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Graffiti nightclub gets a new colour scheme
BRIGHT graffiti has been replaced with blocks of blue and red at an East Oxford nightclub which got into trouble with city planners.
Clems in St Clement’s Street has been repainted after an agreement between its owners and Oxford City Council.
The nightclub drew attention to itself in August after bright pictures and words were sprayed across its front wall.
Now council officers have worked with the owner, Luis Carrera, and have agreed a new colour scheme which does not require planning permission or advertising consent.
The paintwork was completed on Friday, and St Clement’s councillor Graham Jones said he was pleased with the result.
He said: “The new scheme is a win-win. It picks up the classical lines of The Plain’s buildings, and does it in a colourful way.
“This is a victory for the people who live in the area and said ‘no’ to the garish scheme that was so at odds with the Conservation Area.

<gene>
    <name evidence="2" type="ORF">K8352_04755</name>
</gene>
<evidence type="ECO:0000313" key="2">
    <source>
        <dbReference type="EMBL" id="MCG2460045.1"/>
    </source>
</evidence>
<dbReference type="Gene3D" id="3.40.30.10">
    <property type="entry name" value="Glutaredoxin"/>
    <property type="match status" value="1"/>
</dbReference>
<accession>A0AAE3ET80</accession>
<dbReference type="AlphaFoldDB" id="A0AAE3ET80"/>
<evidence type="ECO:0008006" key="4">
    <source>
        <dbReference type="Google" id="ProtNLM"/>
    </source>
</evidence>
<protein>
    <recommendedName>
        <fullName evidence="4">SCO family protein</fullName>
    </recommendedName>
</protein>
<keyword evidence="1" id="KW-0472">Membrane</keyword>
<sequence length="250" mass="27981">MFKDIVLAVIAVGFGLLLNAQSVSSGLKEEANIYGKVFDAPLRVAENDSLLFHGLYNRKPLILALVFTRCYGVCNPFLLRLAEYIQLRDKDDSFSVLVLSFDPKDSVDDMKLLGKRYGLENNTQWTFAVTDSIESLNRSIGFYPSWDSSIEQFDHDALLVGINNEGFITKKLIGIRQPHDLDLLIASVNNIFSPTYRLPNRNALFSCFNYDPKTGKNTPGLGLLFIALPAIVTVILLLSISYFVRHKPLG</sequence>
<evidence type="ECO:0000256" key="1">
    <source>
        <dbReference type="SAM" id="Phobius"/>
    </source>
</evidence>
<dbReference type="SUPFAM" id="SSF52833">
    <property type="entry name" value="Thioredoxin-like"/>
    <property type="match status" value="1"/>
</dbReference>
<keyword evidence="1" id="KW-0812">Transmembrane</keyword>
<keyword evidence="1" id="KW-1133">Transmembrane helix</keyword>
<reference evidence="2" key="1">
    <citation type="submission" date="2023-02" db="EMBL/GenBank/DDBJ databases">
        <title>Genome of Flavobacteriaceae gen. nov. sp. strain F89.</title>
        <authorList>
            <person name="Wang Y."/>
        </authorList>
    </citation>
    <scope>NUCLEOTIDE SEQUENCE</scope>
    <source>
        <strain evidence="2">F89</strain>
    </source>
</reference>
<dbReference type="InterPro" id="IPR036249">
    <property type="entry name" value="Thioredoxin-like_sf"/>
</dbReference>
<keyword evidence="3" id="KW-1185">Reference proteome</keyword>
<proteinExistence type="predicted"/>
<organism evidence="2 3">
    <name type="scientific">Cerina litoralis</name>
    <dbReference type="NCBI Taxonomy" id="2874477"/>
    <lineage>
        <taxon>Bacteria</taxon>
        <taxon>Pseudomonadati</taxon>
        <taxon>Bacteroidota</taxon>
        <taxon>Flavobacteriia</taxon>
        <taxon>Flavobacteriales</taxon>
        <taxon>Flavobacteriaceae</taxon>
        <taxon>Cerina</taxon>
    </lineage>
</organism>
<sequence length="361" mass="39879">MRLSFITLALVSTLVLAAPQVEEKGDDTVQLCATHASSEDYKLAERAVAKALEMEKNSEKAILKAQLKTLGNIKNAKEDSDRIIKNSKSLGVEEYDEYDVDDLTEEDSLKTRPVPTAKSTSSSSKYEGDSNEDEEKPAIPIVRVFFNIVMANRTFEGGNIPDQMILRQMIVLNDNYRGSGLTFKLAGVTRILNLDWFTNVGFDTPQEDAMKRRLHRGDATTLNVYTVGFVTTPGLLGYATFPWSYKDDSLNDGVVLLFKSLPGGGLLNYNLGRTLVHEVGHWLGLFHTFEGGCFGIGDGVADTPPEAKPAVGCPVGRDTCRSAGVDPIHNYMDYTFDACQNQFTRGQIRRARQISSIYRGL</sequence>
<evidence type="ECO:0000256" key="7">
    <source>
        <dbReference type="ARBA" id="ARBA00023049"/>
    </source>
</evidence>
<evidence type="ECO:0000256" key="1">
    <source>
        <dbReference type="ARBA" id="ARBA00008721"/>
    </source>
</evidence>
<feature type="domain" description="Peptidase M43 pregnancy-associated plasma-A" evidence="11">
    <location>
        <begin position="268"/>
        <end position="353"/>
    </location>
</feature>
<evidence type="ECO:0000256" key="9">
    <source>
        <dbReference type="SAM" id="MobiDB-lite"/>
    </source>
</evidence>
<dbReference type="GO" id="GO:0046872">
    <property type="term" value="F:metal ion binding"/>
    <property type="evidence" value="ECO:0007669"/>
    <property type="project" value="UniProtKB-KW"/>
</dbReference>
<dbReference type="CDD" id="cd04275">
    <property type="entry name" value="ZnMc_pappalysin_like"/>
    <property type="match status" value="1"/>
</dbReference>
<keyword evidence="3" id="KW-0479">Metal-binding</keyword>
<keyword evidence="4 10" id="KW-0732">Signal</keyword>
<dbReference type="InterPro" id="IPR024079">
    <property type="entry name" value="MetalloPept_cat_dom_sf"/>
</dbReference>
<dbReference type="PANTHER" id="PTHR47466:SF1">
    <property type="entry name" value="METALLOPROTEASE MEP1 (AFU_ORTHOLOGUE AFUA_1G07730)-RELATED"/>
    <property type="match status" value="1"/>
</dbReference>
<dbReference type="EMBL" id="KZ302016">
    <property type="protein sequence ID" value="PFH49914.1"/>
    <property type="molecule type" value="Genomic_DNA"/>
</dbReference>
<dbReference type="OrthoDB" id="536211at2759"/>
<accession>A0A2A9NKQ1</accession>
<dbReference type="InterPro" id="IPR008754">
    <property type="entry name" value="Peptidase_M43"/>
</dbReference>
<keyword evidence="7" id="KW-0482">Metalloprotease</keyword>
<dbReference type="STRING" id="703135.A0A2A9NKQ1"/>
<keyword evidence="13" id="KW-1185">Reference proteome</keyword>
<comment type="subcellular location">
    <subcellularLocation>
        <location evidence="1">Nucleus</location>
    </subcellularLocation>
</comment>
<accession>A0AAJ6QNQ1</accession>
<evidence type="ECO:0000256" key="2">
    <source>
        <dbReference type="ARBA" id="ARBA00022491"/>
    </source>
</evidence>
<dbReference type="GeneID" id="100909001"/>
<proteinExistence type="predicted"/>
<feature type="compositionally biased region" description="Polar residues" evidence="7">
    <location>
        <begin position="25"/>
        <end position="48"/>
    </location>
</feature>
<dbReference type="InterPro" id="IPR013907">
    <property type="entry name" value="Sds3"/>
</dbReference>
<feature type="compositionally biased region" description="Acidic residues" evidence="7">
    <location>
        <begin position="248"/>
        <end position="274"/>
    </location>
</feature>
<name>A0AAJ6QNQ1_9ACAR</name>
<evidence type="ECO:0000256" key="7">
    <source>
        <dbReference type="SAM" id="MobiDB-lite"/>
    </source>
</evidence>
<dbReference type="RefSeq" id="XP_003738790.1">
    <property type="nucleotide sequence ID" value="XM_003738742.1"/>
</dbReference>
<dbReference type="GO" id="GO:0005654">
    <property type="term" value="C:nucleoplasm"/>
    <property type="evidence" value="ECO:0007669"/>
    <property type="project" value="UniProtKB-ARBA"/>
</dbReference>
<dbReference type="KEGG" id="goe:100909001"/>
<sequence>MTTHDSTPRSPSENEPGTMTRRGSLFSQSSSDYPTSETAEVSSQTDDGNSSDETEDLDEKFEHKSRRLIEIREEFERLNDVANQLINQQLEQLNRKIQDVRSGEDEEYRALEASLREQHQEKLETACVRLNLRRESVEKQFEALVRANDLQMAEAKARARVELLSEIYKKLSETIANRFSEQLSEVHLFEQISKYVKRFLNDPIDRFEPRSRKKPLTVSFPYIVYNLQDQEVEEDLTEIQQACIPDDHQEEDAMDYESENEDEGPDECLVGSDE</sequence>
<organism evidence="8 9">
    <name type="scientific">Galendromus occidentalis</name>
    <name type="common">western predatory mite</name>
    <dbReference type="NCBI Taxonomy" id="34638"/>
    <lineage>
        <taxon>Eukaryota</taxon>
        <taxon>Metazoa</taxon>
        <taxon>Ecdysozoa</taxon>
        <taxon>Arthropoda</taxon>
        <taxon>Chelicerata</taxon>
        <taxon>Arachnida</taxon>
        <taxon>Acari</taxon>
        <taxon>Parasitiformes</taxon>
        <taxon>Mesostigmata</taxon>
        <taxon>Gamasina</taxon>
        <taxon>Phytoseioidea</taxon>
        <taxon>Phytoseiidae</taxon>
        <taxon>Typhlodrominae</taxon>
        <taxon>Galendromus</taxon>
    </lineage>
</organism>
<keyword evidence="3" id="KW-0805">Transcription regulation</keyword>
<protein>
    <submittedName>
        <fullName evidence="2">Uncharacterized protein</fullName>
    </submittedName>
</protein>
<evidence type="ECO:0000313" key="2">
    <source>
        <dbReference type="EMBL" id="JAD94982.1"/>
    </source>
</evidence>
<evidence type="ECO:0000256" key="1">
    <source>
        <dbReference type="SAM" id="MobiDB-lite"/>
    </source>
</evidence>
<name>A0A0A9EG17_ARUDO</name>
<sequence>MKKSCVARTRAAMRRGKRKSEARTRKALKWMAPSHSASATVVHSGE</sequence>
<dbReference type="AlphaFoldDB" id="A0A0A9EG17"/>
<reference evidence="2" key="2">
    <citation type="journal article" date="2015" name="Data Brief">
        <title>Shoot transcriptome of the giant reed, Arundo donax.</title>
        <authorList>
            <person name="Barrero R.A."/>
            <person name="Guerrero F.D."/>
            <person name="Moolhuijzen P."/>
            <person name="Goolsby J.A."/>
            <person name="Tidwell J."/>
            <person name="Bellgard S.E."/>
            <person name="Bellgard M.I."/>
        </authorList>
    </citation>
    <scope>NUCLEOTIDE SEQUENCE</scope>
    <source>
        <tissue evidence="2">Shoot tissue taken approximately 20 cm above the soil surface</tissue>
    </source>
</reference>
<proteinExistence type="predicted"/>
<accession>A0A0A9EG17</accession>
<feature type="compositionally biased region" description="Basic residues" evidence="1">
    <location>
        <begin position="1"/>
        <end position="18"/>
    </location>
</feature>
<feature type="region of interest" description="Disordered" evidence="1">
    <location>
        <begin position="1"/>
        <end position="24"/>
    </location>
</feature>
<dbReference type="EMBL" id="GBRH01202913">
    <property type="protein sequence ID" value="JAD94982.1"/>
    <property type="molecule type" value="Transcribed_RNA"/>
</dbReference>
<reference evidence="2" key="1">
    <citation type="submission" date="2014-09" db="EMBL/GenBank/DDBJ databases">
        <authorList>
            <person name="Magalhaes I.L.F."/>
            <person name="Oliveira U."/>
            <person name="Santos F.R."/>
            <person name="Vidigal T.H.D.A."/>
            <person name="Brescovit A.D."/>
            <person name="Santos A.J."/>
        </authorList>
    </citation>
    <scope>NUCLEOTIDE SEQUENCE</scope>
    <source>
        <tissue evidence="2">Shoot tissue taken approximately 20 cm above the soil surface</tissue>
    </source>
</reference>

“If we get a neighbourhood plan for East Oxford I hope it will put conservation area rules ahead of advertising rules. If that had been so here it would have resolved the issue very quickly.
“We can now turn our attention to noise and disturbance caused by night club clientele.”
Head of city development Michael Crofton Briggs said council officers had worked with club bosses to find a solution which suited everyone.
He said: “Officers organised a lot of meetings with the owner to discuss the changes to the outside of the building.
“I am really pleased that our hard work has meant that the owner has shown us the colour scheme that he intends to use and that we have agreed it instead of tackling him through the enforcement process.”
Clems originally had the club’s name painted in large letters, but the council told the owner the words exceeded the maximum height and would need advertising consent.
The next design was cartoon characters and its website address which was not deemed to be in keeping within the surrounding area.
Mr Carrera said: “The advice I received was that there were no legal grounds for their objection, but I cannot afford to fight this in court. So the graffiti is gone.”